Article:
I have been meaning to get over to Downtown for a while, since there are so many good places I haven't eaten at in a while. It's just so difficult to find parking that I never even bother. But this evening I parked by the Basilica of the Assumption, around 7:30, and took a turn toward the Harbor on Charles Street. there are a few good places to eat here. My original intention was to stop at Lumbini, a Nepalese/Indian place the City Paper just raved about. On the way I passed by Mick O'Shea's, the Irish pub that folks have spoken highly of before (that also includes the City Paper). I frittered back and forth and finally decided to save Lumbini for a buffet some other time. I'm a-goin' Irish tonight!
The walls at O'Shea's are plastered in Irish memorabilia - county flags, road signs, Gaelic football jerseys, photographs, and the requisite "No Irish Need Apply" sign (yes, I have one hanging in my own flat, er, apartment). Unlike most Irish pubs I've entered, soccer was not playing on every television. One guy, however, was very loudly enjoying the hockey game he was watching on the TV by the front window.*
I think racing might've been on, too, but I wasn't paying attention. I was trying to figure out where to sit. Even though it wasn't empty, it wasn't wanting for free tables either. I guess it's a seat yourself situation because nobody said anything to me when I did look for a table. There are two rooms for eating, one with the bar up front (much brighter I might add), and a larger one in the back (with a stage and easier access to the loo, um, bathroom). Someone was readying for a performance that probably started after I left, and one large family in the center of the room was showing off their young daughter's Spanish skills (Hey, I could count to ten in Spanish at her age, too! Sesame Street, folks!).
The wait I had in getting seated evaporated once I had a table. Almost the second after I sat down a waitress came by with a menu (Damn!). I quickly ordered a Guinness (Hmmm, I wonder if they serve that here?) and perused the menu. My original plan at Lumbini was to forgo the entrée and just buy appetizers, but since all the appetizers at O'Shea's were relatively pricey (around $6 to $10 each), just buying more than one would cost more than half of the sandwiches or "Celtic entrées", I just got a cheap entrée instead. Not that there aren't expensive ones on the menu. Believe me - there are! Their New York strip steak and St. Louis ribs are the priciest items on the menu, in the $20 range. A typical entrée will set you back maybe $12 to $15. Sandwiches are in the $7 to $10 range, and soups about $5 to $8. And I just found out on the internet (while writing this post) that O'Shea's is "famous" for its Monday $6 burger night, which includes fries and Guinness (that that, City Café half-price burger Mondays. Which is still good but their lamb burger is, alas, not part of that deal).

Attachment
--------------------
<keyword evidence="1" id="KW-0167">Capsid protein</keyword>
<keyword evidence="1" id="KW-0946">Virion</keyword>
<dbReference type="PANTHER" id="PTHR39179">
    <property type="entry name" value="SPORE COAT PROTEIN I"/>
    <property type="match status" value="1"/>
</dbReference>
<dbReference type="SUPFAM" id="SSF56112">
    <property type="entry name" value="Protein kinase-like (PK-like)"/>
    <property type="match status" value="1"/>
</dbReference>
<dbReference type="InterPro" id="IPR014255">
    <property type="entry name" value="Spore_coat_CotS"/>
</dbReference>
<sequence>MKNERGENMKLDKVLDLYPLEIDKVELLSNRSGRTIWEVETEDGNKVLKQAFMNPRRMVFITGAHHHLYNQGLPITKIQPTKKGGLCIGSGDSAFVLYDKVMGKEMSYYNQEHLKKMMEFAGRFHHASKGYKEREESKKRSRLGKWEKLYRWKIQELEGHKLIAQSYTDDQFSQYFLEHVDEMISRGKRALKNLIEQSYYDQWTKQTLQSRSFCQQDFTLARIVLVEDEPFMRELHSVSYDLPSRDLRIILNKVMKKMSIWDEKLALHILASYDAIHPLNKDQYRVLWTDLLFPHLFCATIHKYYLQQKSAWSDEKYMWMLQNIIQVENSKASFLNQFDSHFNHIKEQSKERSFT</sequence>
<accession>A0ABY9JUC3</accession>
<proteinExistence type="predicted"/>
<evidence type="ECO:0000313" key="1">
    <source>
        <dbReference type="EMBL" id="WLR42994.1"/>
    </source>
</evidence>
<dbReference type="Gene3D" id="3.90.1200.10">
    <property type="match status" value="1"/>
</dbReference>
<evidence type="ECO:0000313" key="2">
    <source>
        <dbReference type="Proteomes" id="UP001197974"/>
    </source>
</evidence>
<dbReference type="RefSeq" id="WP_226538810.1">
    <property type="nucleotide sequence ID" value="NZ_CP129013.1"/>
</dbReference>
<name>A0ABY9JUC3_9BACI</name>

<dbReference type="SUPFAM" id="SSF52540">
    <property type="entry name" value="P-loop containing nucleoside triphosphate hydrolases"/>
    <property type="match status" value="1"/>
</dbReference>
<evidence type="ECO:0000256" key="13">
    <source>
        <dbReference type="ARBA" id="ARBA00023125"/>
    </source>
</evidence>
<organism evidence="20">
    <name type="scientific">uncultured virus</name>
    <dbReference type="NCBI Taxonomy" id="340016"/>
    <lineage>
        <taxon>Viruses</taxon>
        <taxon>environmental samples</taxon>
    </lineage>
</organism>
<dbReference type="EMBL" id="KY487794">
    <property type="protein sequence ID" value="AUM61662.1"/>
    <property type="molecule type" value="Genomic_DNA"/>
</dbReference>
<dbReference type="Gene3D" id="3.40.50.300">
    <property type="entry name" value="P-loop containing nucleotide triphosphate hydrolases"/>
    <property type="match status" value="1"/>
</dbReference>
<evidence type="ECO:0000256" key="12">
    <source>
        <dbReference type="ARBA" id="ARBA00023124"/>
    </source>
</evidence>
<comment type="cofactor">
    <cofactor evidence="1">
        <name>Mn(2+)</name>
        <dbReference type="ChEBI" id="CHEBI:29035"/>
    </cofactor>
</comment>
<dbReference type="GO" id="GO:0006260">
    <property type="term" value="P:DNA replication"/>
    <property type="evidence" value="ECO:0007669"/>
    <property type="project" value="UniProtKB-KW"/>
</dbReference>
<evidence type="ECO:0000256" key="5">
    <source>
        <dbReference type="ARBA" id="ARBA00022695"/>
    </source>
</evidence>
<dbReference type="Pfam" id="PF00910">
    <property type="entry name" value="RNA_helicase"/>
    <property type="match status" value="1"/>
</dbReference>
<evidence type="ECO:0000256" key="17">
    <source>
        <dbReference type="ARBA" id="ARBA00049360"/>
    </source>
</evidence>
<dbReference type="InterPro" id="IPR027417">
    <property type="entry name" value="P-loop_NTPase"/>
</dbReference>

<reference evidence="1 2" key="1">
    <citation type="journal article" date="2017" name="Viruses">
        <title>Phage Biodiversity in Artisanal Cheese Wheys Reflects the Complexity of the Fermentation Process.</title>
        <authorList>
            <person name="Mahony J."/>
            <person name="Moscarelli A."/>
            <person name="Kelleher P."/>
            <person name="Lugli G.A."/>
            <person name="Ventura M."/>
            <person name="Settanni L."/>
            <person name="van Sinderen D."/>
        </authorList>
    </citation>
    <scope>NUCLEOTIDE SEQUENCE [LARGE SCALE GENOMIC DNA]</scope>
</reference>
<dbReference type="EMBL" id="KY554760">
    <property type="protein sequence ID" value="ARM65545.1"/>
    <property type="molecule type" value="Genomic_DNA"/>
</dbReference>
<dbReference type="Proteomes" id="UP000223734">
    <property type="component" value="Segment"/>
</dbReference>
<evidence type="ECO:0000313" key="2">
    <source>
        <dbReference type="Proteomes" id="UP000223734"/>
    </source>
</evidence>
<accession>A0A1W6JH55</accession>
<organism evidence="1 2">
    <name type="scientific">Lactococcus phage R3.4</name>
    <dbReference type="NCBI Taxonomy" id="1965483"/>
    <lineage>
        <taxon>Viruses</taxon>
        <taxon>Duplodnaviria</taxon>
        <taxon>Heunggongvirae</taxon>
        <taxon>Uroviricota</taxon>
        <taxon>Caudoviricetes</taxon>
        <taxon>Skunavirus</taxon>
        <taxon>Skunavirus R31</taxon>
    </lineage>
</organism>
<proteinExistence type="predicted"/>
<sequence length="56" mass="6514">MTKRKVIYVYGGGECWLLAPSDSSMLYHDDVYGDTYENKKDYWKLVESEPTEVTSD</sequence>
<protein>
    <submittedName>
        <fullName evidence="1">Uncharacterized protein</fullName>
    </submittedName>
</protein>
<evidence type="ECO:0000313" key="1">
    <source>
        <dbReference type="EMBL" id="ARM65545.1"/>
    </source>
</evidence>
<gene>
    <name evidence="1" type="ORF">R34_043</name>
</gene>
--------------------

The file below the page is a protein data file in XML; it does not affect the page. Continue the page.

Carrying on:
I finally settled on the convenient half portion of fish and chips ($9). It came out relatively quickly, too. I think I even remarked on that to the waitress that "That was fast!"
At first glance, the sides on the plate look pretty standard, but after trying them you realize they're not. I'd be surprised if the cole slaw had not been made there because it did taste like it, crunchy and fresh. Even the tartar sauce, with a nice sprinkle of... paprika, maybe? ...on top, was nice and creamy. As usual the fries were the most forgettable part of the meal, but even they were good enough to finish almost all of them. And I never finish my fries. They were so hot that I had to blow on several of them before I ate them. The waitress brought out a bottle of malt vinegar before my food came. I know, I know, people love putting this stuff on their fries before eating them. I am not a vinegar fries kind of guy. But for the sake of the experience I tried it here, and it wasn't bad. I probably won't do it very often but it did work here. Same too with sprinkling it on the fish.
The grand total for the fish and chips ($9 for half-portion) and one Guinness (about $4) was around $14.50. Including a 20% tip (again, good service in my book) that came to $17.50. I left, heading for the Hippo, who also have Guinness on tap, just for, y'know, comparison's sake. (For the record, the best poured glass of Guinness I've had in Baltimore is at Little Havana's, followed by Mick O'Shea's. But the folks at the Hippo usually do a pretty decent pour, and they carve a little shamrock into the foam.)
* Soccer, hockey - it's a sport with a goal, that's the important thing. And they rhyme if you say them fast enough (and, well, drunk enough). Thank God I didn't get that far!